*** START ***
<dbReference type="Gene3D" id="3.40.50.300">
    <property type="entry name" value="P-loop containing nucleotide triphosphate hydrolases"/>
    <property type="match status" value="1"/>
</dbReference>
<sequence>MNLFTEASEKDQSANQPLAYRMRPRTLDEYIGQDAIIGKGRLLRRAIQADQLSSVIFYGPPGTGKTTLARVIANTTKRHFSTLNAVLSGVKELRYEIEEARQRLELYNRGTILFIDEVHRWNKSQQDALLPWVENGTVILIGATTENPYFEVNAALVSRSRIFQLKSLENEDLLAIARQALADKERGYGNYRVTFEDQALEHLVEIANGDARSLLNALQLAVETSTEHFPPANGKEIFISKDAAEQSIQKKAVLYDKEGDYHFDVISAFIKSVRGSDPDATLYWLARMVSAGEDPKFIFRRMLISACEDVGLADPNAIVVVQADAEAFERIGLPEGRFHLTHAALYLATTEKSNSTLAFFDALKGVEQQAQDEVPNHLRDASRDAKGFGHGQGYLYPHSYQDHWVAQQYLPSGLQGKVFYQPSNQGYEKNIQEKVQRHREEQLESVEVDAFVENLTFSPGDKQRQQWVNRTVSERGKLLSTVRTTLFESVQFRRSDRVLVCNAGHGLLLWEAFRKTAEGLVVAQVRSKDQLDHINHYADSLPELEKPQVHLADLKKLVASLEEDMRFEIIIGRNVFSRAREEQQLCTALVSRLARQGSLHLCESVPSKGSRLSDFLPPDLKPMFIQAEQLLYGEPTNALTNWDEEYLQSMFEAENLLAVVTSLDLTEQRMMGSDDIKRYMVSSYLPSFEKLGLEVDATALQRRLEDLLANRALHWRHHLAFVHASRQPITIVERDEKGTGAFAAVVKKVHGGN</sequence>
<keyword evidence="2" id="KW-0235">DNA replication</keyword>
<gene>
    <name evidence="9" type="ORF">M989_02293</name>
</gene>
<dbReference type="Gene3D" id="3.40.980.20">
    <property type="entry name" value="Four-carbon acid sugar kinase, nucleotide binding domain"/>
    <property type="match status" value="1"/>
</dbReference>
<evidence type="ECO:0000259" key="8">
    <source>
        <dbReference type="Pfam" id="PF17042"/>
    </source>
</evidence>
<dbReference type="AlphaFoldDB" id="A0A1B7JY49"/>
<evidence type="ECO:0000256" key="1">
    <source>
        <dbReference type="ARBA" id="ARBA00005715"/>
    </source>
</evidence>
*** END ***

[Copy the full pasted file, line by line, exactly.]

<dbReference type="Gene3D" id="3.40.50.300">
    <property type="entry name" value="P-loop containing nucleotide triphosphate hydrolases"/>
    <property type="match status" value="1"/>
</dbReference>
<sequence>MNLFTEASEKDQSANQPLAYRMRPRTLDEYIGQDAIIGKGRLLRRAIQADQLSSVIFYGPPGTGKTTLARVIANTTKRHFSTLNAVLSGVKELRYEIEEARQRLELYNRGTILFIDEVHRWNKSQQDALLPWVENGTVILIGATTENPYFEVNAALVSRSRIFQLKSLENEDLLAIARQALADKERGYGNYRVTFEDQALEHLVEIANGDARSLLNALQLAVETSTEHFPPANGKEIFISKDAAEQSIQKKAVLYDKEGDYHFDVISAFIKSVRGSDPDATLYWLARMVSAGEDPKFIFRRMLISACEDVGLADPNAIVVVQADAEAFERIGLPEGRFHLTHAALYLATTEKSNSTLAFFDALKGVEQQAQDEVPNHLRDASRDAKGFGHGQGYLYPHSYQDHWVAQQYLPSGLQGKVFYQPSNQGYEKNIQEKVQRHREEQLESVEVDAFVENLTFSPGDKQRQQWVNRTVSERGKLLSTVRTTLFESVQFRRSDRVLVCNAGHGLLLWEAFRKTAEGLVVAQVRSKDQLDHINHYADSLPELEKPQVHLADLKKLVASLEEDMRFEIIIGRNVFSRAREEQQLCTALVSRLARQGSLHLCESVPSKGSRLSDFLPPDLKPMFIQAEQLLYGEPTNALTNWDEEYLQSMFEAENLLAVVTSLDLTEQRMMGSDDIKRYMVSSYLPSFEKLGLEVDATALQRRLEDLLANRALHWRHHLAFVHASRQPITIVERDEKGTGAFAAVVKKVHGGN</sequence>
<keyword evidence="2" id="KW-0235">DNA replication</keyword>
<gene>
    <name evidence="9" type="ORF">M989_02293</name>
</gene>
<dbReference type="Gene3D" id="3.40.980.20">
    <property type="entry name" value="Four-carbon acid sugar kinase, nucleotide binding domain"/>
    <property type="match status" value="1"/>
</dbReference>
<evidence type="ECO:0000259" key="8">
    <source>
        <dbReference type="Pfam" id="PF17042"/>
    </source>
</evidence>
<dbReference type="AlphaFoldDB" id="A0A1B7JY49"/>
<evidence type="ECO:0000256" key="1">
    <source>
        <dbReference type="ARBA" id="ARBA00005715"/>
    </source>
</evidence>